The feast of Thanksgiving took on new meaning for me when our son, Daniel, was born.
I feasted twice that year, once in the hospital and once at home. They were the most glorious meals of my life.
I know everything surrounding a birth is tinted by the rosy glow of exaggerated memory, but it was a holiday unlike any other. And like any mother, I love to relish the details.
Daniel was born via C-section on Tuesday morning, so technically, I was allowed to stay at the hospital until Friday. But having been admitted for an induction on Monday, I was itching to get out of there.
So late Thursday morning, as the last of the floats were parading down 34th Street, I was served a very festive tray of surprisingly tasty offerings created in the hospital kitchen. After a few quick signatures and last minute instructions, my husband wheeled me and our precious bundle straight home to four anxiously waiting grandparents busy preparing for our arrival.
Whenever I have the privilege of hosting Thanksgiving, it is always prepared with the intention of recreating the meal they made for us that first day home from the hospital. At the time, my husband and I were so preoccupied by the imminent birth of our first child, thoughts of turkey and stuffing hadn’t even crossed our minds. Those details were left to the real grown-ups.
The meal itself was whipped up out of thin air, descending like manna from heaven onto our dinner plates.
My parents and in-laws had gone to the store, bought what they needed, and went to work without giving it a second thought. There have been years when I’ve spent hours poring over recipes and menus online without ever achieving anything remotely close to this cornucopia of perfection.
(I later asked my dad for his secret to such amazingly flavorful and moist turkey. Did he brine? Did he baste? “Nah. Just picked it up at Kroger and followed the instructions on the package.” Go figure.)
I can remember eating this incredible feast around the little table in our cramped grad-student apartment, all gazing with wonder at the beautiful creation God had given us. We were spellbound. It was the blessing we had all been praying for since our wedding day, fulfilled by God in His perfect timing.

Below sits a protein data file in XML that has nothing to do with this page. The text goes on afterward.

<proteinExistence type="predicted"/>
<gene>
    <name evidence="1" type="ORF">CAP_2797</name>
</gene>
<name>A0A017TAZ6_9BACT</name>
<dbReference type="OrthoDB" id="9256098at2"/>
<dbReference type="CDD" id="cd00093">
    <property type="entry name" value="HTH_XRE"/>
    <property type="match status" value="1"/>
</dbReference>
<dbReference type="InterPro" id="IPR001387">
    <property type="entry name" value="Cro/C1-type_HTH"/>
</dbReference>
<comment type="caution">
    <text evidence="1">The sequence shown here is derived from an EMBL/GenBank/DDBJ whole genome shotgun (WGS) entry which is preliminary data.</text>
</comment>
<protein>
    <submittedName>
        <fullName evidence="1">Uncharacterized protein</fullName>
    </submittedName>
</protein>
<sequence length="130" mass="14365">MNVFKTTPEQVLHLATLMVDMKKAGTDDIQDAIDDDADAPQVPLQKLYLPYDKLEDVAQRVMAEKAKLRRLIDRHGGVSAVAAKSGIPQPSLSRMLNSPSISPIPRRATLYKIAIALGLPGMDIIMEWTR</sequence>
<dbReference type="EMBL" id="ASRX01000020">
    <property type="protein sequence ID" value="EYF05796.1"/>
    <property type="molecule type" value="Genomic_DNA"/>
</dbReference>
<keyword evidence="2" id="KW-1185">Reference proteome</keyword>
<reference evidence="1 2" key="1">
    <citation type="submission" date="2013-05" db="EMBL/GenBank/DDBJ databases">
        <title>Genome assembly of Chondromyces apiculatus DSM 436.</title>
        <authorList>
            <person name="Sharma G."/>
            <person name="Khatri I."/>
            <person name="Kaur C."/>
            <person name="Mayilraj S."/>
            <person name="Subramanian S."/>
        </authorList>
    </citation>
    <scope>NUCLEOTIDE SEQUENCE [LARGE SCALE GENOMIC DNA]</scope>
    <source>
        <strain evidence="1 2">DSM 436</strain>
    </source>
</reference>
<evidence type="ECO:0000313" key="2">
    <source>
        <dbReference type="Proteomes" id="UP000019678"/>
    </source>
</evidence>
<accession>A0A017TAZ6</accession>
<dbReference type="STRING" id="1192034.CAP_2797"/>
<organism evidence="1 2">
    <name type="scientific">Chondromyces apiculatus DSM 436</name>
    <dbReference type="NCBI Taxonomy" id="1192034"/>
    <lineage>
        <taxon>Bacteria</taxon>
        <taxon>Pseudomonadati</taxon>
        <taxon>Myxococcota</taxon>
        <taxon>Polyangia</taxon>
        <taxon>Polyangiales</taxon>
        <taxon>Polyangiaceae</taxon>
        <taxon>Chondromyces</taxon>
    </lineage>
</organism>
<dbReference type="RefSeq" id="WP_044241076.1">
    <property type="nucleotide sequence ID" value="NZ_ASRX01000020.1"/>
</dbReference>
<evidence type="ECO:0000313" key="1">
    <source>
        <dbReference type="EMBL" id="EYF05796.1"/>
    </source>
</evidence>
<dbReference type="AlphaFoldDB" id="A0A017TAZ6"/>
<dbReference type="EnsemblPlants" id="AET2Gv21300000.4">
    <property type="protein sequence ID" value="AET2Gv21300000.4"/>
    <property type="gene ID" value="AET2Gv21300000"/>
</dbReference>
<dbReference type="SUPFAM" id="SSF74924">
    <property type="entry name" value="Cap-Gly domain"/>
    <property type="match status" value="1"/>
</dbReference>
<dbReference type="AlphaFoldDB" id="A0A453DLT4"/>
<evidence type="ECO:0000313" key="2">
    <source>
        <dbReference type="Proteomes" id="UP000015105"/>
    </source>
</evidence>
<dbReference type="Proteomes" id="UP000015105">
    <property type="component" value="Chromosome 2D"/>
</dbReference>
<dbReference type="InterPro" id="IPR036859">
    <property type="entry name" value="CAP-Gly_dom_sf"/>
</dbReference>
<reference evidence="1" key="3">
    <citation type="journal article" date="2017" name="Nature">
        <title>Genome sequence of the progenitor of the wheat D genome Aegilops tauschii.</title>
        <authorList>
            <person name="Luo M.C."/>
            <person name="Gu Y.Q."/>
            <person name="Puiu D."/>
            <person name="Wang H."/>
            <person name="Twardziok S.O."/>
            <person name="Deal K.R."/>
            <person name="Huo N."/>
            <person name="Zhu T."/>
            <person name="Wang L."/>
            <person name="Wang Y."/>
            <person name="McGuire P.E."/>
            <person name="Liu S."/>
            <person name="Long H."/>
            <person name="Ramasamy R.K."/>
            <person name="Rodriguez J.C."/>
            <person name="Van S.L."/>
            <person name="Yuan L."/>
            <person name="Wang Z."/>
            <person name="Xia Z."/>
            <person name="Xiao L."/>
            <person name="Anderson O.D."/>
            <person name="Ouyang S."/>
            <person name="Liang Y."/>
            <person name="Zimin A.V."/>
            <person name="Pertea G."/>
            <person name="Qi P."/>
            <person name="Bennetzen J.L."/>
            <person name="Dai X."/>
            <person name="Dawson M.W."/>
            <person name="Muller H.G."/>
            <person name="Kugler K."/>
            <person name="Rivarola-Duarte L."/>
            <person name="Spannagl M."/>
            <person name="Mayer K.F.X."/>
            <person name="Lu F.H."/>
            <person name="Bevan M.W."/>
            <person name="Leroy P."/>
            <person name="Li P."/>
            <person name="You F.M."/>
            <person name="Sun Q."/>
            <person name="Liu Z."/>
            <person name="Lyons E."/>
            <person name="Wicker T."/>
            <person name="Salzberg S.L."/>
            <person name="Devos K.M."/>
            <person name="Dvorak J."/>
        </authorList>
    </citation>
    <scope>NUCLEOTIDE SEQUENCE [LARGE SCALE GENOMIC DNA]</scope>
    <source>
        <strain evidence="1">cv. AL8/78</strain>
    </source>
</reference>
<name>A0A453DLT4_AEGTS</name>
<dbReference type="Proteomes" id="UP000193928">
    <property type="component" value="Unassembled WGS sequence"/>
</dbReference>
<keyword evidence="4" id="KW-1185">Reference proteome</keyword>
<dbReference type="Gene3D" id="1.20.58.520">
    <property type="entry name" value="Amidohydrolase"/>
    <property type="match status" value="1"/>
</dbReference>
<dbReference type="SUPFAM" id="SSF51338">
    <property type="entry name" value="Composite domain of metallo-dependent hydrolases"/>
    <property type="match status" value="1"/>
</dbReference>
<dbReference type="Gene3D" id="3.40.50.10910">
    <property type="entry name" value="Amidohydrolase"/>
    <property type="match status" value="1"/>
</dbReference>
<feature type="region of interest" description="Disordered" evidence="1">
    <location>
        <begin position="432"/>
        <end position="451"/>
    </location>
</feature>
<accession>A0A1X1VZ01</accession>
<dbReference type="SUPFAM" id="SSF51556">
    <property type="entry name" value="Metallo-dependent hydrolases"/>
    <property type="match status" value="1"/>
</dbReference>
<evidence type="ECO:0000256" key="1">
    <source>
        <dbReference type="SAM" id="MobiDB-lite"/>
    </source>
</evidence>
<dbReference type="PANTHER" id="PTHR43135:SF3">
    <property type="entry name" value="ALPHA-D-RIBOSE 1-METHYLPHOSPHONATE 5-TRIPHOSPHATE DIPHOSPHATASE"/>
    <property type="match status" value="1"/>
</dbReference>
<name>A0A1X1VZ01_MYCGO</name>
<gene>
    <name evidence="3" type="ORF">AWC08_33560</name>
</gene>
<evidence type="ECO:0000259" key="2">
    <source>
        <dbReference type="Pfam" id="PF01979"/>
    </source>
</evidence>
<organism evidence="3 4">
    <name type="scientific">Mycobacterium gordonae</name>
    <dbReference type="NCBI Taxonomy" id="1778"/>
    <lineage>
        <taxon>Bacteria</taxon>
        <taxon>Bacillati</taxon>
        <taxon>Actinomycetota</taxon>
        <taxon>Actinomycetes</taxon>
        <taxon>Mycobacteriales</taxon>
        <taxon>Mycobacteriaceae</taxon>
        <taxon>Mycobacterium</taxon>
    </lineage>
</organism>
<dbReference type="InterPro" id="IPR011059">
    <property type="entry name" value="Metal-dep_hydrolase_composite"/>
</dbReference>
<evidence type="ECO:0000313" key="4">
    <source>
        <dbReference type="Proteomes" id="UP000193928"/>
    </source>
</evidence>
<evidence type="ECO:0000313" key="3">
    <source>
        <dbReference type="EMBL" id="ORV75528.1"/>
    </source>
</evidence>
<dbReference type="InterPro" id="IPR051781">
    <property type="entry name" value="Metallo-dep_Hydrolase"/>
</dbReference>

I’m not sure I had ever been so truly grateful in all my life.
One year later, Daniel’s first birthday fell on Thanksgiving Day. A child’s first birthday is a momentous occasion in the life of any parent, even more so than that of their child. If you survive the trials and tribulations of that first year, it’s something to be celebrated with as much fanfare as possible!
We mustered up our courage and put on a happy face, but only three and a half months had passed since my brain surgery and we were still on shaky ground. I was out of the woods for the time being, but life was still tentative, the future uncertain. There was something fragile and forced about our celebration, a silent tension in the air that we tried to mask with cupcakes and balloons.
It was just one of those years. Every family has them. There doesn’t need to be a Chevy Chase style disaster to make a holiday fall flat, lackluster in comparison to the choreographed cheer we’re sold on T.V. Even our best efforts aren’t always enough to paste together families fractured by the dramas of real life.
There are some things not even the perfect pumpkin pie can fix.
Last week a friend told me his neighbors’ ten year old son was just diagnosed with brain cancer, and my heart immediately leapt to my throat. Having experienced that diagnosis myself, I cannot fathom how much more excruciating it would be as a parent.
As I head into this holiday season, I find myself thinking about that family and others like it. How do you celebrate with a heavy heart? Is it really possible to give thanks in all circumstances? I think the answer to that question is a resounding yes. It might not be easy or effortless, but it is certainly possible.
The reality is that this holiday, this day even, could be our families’ last to celebrate together, even if no one is sick and there seems to be nothing but blue skies on the horizon. I don’t think we should dwell on that with undue morbidity, but I do think we should allow it to guide our decisions in the days ahead.
The minute you feel holiday stress creep into your veins, remind yourself that no one will remember the triumph of your hand-crafted place-cards or the tragedy of your over-cooked turkey. In the grand scheme of things, these are small potatoes.
Ultimately, our celebration is driven by something far greater: Thanksgiving, humbly offered in all circumstances.
I will bless the LORD at all times; His praise will always be on my lips.